Patients with diabetes enjoy longer and healthier lives when their blood glucose levels are controlled and their disease is monitored carefully. Experts have long advocated for improved adherence to hypoglycemic medications and secondary prevention measures, especially for underserved populations such as ethnic minorities and the poor. However, a new type of health insurance - high-deductible health plans - may threaten patients'access to crucial medical care. Families in high-deductible health plans must pay up to $4000 per year out-of-pocket before more comprehensive coverage begins. Enrollment in these plans is growing at unprecedented rates. It is essential to understand how high-deductible health plans affect secondary prevention and outcomes among populations with diabetes and in underserved patients. Reduced levels of care could lead to accelerated disease progression and diabetes-related deaths. This proposal seeks to assess the impact of high-deductible health plans on diabetes secondary prevention and outcomes in a nationally representative diabetic population. Measures of secondary prevention will include hemoglobin A1C testing, lipid testing, and retina exams. Outcomes will include high severity emergency department visits, preventable hospitalizations, and hospitalization days. The study will also quantify the degree to which transition to a high-deductible health plan affects socioeconomic and racial/ethnic disparities in diabetes secondary prevention and outcomes. Finally, the study will determine impact of high-deductible health plans with and without full drug cost-sharing on medication adherence and outcomes. This study will draw from a 12-year rolling sample of members from a large national health insurer whose employers mandated a switch from traditional to high-deductible health plans. Employer- and member-level propensity score matching will be used to create a concurrent control group with minimal selection effects. The study will employ a strong quasi-experimental pre-post with comparison group design to examine our outcomes of interest. This will be the first study to examine these research questions on a national scale and the first to use an innovative member-level method for detecting at-risk populations. Results should help inform policy makers, patients, and physicians regarding optimal health plan benefit designs for patients with diabetes.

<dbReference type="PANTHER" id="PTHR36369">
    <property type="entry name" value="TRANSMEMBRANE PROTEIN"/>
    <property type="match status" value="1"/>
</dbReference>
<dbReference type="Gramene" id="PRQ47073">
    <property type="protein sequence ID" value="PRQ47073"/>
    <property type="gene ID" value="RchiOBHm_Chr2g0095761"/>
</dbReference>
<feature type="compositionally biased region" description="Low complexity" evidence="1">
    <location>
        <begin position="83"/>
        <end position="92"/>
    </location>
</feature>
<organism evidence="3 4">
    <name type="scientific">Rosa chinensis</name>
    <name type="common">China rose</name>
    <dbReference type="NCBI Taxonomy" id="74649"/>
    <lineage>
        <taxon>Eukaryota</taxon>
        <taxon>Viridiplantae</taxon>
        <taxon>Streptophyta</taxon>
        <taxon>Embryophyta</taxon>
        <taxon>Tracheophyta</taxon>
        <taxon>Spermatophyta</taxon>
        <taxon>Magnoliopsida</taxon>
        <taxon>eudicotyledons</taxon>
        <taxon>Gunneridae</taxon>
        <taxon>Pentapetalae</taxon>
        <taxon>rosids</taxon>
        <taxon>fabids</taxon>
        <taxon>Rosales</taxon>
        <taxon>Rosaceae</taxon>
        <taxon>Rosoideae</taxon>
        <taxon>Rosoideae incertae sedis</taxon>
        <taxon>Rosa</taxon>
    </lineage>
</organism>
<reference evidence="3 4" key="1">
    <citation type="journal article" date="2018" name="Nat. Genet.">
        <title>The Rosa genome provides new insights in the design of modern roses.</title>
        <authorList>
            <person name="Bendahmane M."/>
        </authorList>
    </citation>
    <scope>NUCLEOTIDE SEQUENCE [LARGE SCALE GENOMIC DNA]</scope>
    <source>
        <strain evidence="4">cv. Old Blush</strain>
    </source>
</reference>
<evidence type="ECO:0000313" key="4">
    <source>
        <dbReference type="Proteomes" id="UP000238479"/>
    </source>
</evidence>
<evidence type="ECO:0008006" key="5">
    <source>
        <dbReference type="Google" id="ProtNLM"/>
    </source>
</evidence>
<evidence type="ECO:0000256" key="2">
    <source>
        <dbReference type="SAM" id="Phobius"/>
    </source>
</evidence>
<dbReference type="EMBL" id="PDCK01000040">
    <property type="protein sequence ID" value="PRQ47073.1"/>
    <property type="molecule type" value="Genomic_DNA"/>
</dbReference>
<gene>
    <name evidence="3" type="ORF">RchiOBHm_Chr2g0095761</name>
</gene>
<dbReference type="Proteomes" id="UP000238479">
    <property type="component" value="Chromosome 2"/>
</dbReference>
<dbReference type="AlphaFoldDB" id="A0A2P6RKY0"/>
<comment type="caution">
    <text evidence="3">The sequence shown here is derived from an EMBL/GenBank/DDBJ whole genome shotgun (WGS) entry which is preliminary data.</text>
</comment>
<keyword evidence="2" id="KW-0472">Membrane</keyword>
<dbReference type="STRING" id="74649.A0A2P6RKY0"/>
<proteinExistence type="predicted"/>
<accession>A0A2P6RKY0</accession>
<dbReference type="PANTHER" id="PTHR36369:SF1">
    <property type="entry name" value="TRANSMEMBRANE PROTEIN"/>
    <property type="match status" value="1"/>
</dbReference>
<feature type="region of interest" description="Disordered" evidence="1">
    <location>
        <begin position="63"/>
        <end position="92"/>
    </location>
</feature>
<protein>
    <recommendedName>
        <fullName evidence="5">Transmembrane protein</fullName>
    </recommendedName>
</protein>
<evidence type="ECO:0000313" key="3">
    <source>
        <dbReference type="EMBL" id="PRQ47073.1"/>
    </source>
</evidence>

Health insurance plans that require patients to pay high out-of-pocket expenses are rapidly replacing low cost- sharing plans. This project seeks to improve public health by determining the effects of such health plans and their novel design features on patients with diabetes. These studies will allow the designers of health plans to optimize care and outcomes for patients with diabetes.
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